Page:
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It’s telling that the NBA’s top two MVP candidates — Curry and Houston’s James Harden — happen to be the best at creating unassisted 3s. But with all due respect to the inventive skills of Harden, Curry is the patent-holder of the unassisted triple. Nobody on earth can self-generate beyond the arc like he can. This season, the Denver Nuggets ranked 11th in the NBA with 106 unassisted 3s. Curry had 118 by himself.

NBA players convert 35 percent of their 3-point shots, but while catch-and-shoot attempts go in 37 percent of the time, off-the-dribble 3s go in just 32 percent of the time. Curry is far and away the best off-the-dribble long-range shooter the NBA has ever seen. Not only does he lead the league in made off-the-dribble 3s, but out of 11 guys who attempted at least 150 of those shots, he’s the most accurate.

Most Made Off-the-Dribble 3-Pointers in 2014-15
1. Stephen Curry, 147 (43 percent)
2. James Harden, 110 (36 percent)
3. Damian Lillard, 103 (33 percent)
4. Chris Paul, 90 (40 percent)
5. Lou Williams, 88 (31 percent)

That doubles as the list of the most creative jump-shooters in the NBA. You’ll notice that Curry ranks first in both volume and efficiency. To put his conversion rate in perspective, that 43 percent effectiveness translates to a whopping 1.27 points per shot. Remember, the Clippers led the NBA in offensive efficiency rating by posting 1.1 points per possession. Anytime Curry can get a 3 off, the Warriors are downright terrifying. Oh, and in a related story, Curry led the NBA in 3-point attempts. And in another related story, the Warriors are in the Finals.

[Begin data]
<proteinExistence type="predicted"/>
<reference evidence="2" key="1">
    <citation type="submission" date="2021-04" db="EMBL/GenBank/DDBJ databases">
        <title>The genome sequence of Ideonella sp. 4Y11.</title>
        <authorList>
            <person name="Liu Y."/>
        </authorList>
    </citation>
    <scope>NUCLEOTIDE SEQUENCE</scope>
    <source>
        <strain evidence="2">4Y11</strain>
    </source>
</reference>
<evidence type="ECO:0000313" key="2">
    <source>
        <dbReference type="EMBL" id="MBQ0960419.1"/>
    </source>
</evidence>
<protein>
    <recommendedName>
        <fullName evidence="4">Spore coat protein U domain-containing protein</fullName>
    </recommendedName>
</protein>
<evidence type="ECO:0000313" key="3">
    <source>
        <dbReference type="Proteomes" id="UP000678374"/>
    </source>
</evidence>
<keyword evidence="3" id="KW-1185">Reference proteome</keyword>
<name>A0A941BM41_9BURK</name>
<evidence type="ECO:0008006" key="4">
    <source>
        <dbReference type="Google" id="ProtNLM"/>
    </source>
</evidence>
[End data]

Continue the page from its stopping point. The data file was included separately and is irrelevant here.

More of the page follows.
During the regular season, Curry broke his own NBA record by draining 286 3s. Over half of those came off the dribble, and nobody in NBA history has ever been able to generate — and convert — his own looks like this. It’s not just that Curry is a great shooter, it’s that Curry is the most creative great shooter ever.

Houston Rockets v Golden State Warriors - Game FiveNoah Graham/NBAE via Getty Images

Numbers are one thing, and aesthetics are another. One reason we howl with glee when Curry scores is that he makes hard shots look so freaking easy. The quintessential Curry highlight involves a few slick dribbles and a lightning-smooth release that a defender just can’t get a hand to. The dunk will always be the most exciting play in basketball, but draining a long-range shot in the face of a defender is right up there.

There are a few intricacies of Curry’s technique that enable him to be both extremely consistent and seemingly reckless. First of all, he has one of the quickest releases in the league. As highlighted in this terrific Sports Science piece from last season, Curry can gather his dribble and release his shot in about 0.4 seconds, much faster than the average player.

Furthermore, thanks to an unusually steep shooting trajectory, in the time it takes an average NBA player to gather and shoot the ball, Curry’s ball has already made it 12 feet above the surface of the court. Good luck trying to block his shot.

Even if you can get a hand in his face, Curry is the best in-traffic jump-shooter in the NBA. Since 2013-14, the NBA has used its fancy tracking system to catalogue the precise locations of every player in every game 24 times per second. We’re now able to evaluate how the distances between shooters and defenders affect field goal accuracy. Unsurprisingly, the closer defenders are to shooters, the less likely shots are to go in.